Also, to be honest, when it’s really hot/rainy/windy I just put my makeup on when I get to work.

    • I’ve been on the hunt for this my whole life. Wet n Wild has really good liquid eyeliners but Idon’t remember if they smear. I’m not a fan of many of the others but the Rimmel automatic pencil is very good. If you don’t wear eyeshadow and/or primer, it may transfer to the top lid. It’s very black. My new personal favorites are Marc Jacob’s automatic pencils and Tarte’s clay liners. They’re VERY GOOD. Especially MJ in the water line – it literally lasts all day.

    • mac liquidlast liner – DOES NOT move. and literally every other fancy to non fancy eyeliner i’ve tried, pencil + liquid + gel, smudges.

    • Have you tried eyelid primer? Too Faced Candlelight helps me keep everything in place.

    • I like Revlon Colorstay creme gel.


    I figured some here would be interested…

    Personally, I don’t think working for the ABA should qualify for loan forgiveness, but the plaintiffs are right that the statute is incredibly vague. People cannot count on this.

    • Sydney Bristow :

      We’re just beginning to get people reaching their 10 years, so I expect there will be a lot of similar cases coming. I also fear for my friends that the program will go away entirely before they reach their forgiveness point.

    • Selfishly, I’m hoping they keep local government under the program (which does not seem to be an issue in this article).

      But I’m still going to re-certify. Yikes.

      That said — I understand why jobs at say, the ABA wouldn’t necessarily count. But the regulation should be clearer, as should the literature the DOE puts out on the program. They have exclusions already built in for unions, etc. Why not tell us what’s expected? I hope I won’t have a problem because all my jobs have been directly for government agencies. (I was a prosecutor for three years and now am an attorney employed by a county for general legal representation). But man, do I feel for these people who were told one thing by the DOE, and then the DOE changed courses and made their rulings retroactive.

      • lucy stone :

        Ditto. I’ve got 8 years of local government repayment under my belt. I, too, understand why the ABA wouldn’t qualify, but it needs to be clear from the get go and it seems wholly unfair to pull previously qualified payments.

    • I haven’t read the article yet, but just chiming in to say that I moved to a government job several years ago for the PSLF benefit and consolidated my loans with USDOE (giving up a lower interest rate on some loans). I made payments for several years, only to be told later that I was in the wrong repayment plan and my payments did not qualify. The intent of the program is good, but the service I received from the USDOE servicer (FedLoan) is unacceptable.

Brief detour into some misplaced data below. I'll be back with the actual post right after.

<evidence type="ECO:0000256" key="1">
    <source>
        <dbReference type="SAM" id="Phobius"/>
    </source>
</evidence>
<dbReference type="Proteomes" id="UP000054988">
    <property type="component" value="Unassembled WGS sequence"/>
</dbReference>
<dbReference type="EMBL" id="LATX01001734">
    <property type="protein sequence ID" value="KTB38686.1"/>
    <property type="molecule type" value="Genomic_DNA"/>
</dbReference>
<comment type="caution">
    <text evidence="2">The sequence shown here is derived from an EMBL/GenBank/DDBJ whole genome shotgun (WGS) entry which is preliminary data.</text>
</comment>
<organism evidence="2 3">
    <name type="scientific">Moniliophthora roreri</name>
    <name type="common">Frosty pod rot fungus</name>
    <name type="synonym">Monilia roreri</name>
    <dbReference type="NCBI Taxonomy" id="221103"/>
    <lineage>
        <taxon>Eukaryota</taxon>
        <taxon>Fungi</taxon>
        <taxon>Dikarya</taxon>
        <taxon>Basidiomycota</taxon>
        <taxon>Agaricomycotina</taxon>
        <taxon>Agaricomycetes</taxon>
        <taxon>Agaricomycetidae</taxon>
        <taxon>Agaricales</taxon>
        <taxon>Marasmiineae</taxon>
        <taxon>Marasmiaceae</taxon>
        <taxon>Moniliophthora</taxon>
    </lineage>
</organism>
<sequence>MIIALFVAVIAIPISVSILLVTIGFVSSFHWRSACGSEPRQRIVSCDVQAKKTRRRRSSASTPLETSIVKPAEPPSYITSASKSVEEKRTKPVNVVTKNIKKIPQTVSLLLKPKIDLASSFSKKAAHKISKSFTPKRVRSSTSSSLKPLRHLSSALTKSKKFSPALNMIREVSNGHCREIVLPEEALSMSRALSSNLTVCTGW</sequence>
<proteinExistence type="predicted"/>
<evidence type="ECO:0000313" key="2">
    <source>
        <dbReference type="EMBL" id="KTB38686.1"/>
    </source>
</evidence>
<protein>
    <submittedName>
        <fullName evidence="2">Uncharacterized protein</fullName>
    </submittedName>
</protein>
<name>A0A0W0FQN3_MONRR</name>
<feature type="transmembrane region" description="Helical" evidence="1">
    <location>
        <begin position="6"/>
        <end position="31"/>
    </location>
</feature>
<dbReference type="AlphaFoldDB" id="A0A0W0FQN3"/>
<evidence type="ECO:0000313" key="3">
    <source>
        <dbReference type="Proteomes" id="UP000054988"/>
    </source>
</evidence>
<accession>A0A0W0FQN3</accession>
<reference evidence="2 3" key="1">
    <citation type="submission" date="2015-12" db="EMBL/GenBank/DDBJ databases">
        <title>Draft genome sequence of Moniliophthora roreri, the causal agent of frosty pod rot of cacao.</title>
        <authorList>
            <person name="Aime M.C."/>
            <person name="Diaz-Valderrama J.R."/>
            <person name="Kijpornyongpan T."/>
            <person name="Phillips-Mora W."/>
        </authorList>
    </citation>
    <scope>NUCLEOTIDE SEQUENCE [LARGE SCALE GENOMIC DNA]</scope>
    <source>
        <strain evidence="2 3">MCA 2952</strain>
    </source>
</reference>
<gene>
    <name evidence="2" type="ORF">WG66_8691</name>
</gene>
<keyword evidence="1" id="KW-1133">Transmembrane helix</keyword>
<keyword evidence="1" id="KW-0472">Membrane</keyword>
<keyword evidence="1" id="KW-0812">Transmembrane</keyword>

• Can I ask what payment program you were on?

        • Standard 30 year. I don’t remember the details of how my specific repayment plan was selected at the time I consolidated. However, I do remember reading all of the paperwork related to consolidation and PSLF carefully at the time I applied. I may have misunderstood or missed the details about qualifying payments, but I was totally shocked when Fedloan popped up 2+ years later to inform me that I was in the wrong plan. When I discussed my options for moving to a qualifying repayment plan, my montly payment was going to double and I could not afford that. I did not qualify for the income-based options because my husband’s salary had to be included. I ended up cutting my losses (on PSLF and other issues with the job) and going back to private practice.

          • Ah. I got pretty decent loan counseling through FedLoan, but I called and talked to an actual person re: my options. I think it’s much harder (it was for me, at least) to read the paperwork and understand what the heck was going on. I switched from 20 year standard to PAYE about a year into my time as a prosecutor for this reason.

            Just FYI, if you ever end up in the public sector again (not saying you should or shouldn’t): the PAYE and REPAYE (revised) plans have changed slightly re: the % of your income that your loan payment can’t exceed. For us, it works out well (two public servants) because even though we make decent salaries for public servants, we also both have loans. The Revised PAYE plan doesn’t require a “partial financial hardship” determination that kept many people out of income-based repayment.

            YMMV if your income to debt ratio is different, but I thought I’d pass it along, because I just recertified my income for the upcoming year of payments, and noticed the change on the application.

  5. Looking to help :

    I wasn’t goin to post this but in light of the harassment thread above, thought I’d give it a shot. A friend of mine is being harassed by a guy she had a falling out with. Everything from posting nasty things about her on the internet to him contacting her friends and family to say really horrible things. Most of the people in her life know to block him, but he has the ear of her ex husband who is using what this guy is saying to take her to court over custody since this guy is claiming she’s an alcoholic and is endangering her kids. None of it is true, obviously. What resources are there to stop this? She’s already blocked him in every way possible but he is taking it way beyond text messages and FB posts. Hiring a lawyer to deal with this would be a last resort b/c she doesn’t have a lot of extra money right now at all. Thanks in advance for any suggestions.